B. Alan Wallace, 28 Aug 2012

Meditation: mindfulness of breathing at the abdomen using counting of breaths as a support. Counting does break the flow of mindfulness, so use it only if it helps stem rumination. Keep the counting staccato and as before, use introspection to detect any laxity or excitation.

Meditation starts at 2:36

Download (MP3 / 15 MB)


This morning we’ll return to refining the attention, balancing the attention with the emphasis on stability without losing relaxation. We’ll focus again on the rise and fall of the abdomen, and this time I will introduce a little bit more: the counting of breaths. I’m quoting Asanga here, he says, “if you find the counting helpful, go for it, and if you find it unhelpful, forget it, no problem. People with sharp faculties don’t need it”.

I immediately think, oh, then I must need it, I must need it, because I always fall under the dull faculty. Wherever it is, oh, there I am. I’m always at the bottom. It’s true, it’s not humility, it’s actually the way the things are. So I’m used to that, but the real point here is completely pragmatic and that is, if you do count the breaths, it of course interrupts the flow of mindfulness a little bit. I think the closest analogy I can think of is the speed bumps, like we have out on this road here. It’s there just in case you start getting carried away in rumination, it’s just there to go “ping… ping…” just to break it up and bring you back to the present moment, to mindfulness of breathing.

In economics I think it’s called the cost-benefit analysis. It’s going to cost you something to break the flow of your mindfulness to do the counting and having to remember what count, seven, eight, I mean it’s so boring! It’s unbelievably boring. Seven comes after six, and gosh, after seven… what was it? Oh yeah, eight. It’s kind of drudgery, it’s tedious, but if that helps to break up this ongoing flow of rumination, then that’s where the benefits lies. On the other hand if you can maintain that flow [of mindfulness] without the counting, all the better.

So then I’ll introduce this and it’s really crucial that it’s a staccato count. What happens very easily when people count breaths is they go, “oneeee, twoooooo, threeee”, you know, mentally. So they’re no longer practicing mindfulness of breathing, they’re practicing moronic counting! Which is really much cruder. It’s supposed to be just, “One. Two. Three.” Just staccato, like a little fairy dancing on a tip of a needle. Just [tap] like that. Just a little tiny speed bump. Not one of those tank blockades. Tank barriers. So there’s one point, staccato, a very brief count at the end of each inhalation. Second point: introspection [to detect any laxity or excitation], relax, release, return [to counteract excitation] and refresh, refocus, retain [to counteract laxity].

Let’s jump in. Find a nice posture.


Settle your body in its natural state and the respiration in its natural rhythm.

Allow yourself the freedom for this short session to release all concerns, all cogitations, all ruminations about the future and the past, and in silence let your awareness come to rest in stillness in the present moment. And for just a little while, be aware of your whole body breathing, the sensations throughout the entire field associated with the in- and out-breath, quietly, non-discursively. Immerse your awareness in this non-conceptual, non-verbal domain of experience in which there’s nothing to think about, just be present, knowingly, recognizing [when] the breath is short or the breath is long.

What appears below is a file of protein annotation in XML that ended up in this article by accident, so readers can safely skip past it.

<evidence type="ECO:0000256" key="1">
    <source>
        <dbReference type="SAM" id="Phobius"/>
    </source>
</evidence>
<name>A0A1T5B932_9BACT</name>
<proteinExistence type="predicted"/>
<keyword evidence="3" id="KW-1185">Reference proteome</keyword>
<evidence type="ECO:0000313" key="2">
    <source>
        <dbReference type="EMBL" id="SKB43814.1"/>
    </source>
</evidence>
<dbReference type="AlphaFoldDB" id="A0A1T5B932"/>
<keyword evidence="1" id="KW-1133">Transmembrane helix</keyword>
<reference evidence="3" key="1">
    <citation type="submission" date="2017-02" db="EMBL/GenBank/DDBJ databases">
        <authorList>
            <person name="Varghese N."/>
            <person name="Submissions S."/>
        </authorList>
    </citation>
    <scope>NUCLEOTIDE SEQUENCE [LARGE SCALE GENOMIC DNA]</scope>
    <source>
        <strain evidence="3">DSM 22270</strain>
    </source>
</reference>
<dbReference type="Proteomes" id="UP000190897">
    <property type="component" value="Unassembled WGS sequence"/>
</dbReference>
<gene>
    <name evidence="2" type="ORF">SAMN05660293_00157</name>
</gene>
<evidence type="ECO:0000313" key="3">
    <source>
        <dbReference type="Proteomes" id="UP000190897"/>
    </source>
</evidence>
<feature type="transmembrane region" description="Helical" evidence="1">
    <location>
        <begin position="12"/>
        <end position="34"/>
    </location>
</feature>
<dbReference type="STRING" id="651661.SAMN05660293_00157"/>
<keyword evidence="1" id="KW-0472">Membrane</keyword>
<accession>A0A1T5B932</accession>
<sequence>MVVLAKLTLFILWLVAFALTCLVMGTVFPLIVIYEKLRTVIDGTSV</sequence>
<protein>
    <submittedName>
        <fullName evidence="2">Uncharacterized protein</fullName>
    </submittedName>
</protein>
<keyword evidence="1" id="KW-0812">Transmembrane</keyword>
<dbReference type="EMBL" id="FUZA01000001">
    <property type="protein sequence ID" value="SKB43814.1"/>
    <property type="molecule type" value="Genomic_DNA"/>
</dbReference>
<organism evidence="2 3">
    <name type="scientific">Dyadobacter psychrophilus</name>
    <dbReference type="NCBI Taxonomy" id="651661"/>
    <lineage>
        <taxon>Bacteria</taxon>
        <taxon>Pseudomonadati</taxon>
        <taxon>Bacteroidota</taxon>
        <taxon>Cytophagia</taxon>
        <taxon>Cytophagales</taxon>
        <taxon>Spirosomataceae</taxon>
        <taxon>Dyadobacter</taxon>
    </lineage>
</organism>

Now focus more narrowly, directing your attention downwards which helps to stabilize the attention. Focus on the bare tactile sensations of the rise and fall of the abdomen and again, ever so simply, non-discursively recognizing the long in-breath as being long, the long out-breath is long. As your system calms down, the volume of air you need decreases. Note as you breathe in short that it is short and when you breathe out short that it is short.

Then experiment with counting. One brief staccato count at the very end of each inhalation. Relax deeply as you breathe out, releasing any thoughts that come up; arouse your attention as you breathe in, again a staccato count. You may count one through ten, one through ten, or simply continue counting - but experiment. You can only know through your own experience whether this turns out to be beneficial or simply clutters the flow of mindfulness. You must see for yourself.

The primary engine that drives the practice of shamatha is mindfulness: the non-forgetting, the non-distracted mind that continually engages with this meditative object. But in order to refine the mindfulness, to avoid pitfalls of excitation and laxity, it’s imperative to utilize and refine your faculty of introspection, monitoring the flow of attention, recognizing as quickly as possible the occurrence of excitation, in response to which relax, release and return. Then [when] falling into laxity, dullness, becoming spaced out, as soon as you see it, refresh your interest, refocus your attention and then retain the flow of mindfulness. In this way, prepare your mind to be a serviceable vessel for the practice of vipashyana and all other types of meditative practices. Let’s continue practicing now in silence.

Transcribed by Rafael Carlos Giusti

Revised by Jim Parsley

Final edition by Alma Ayon


Ask questions about this lecture on the Buddhism Stack Exchange or the Students of Alan Wallace Facebook Group. Please include this lecture’s URL when you post.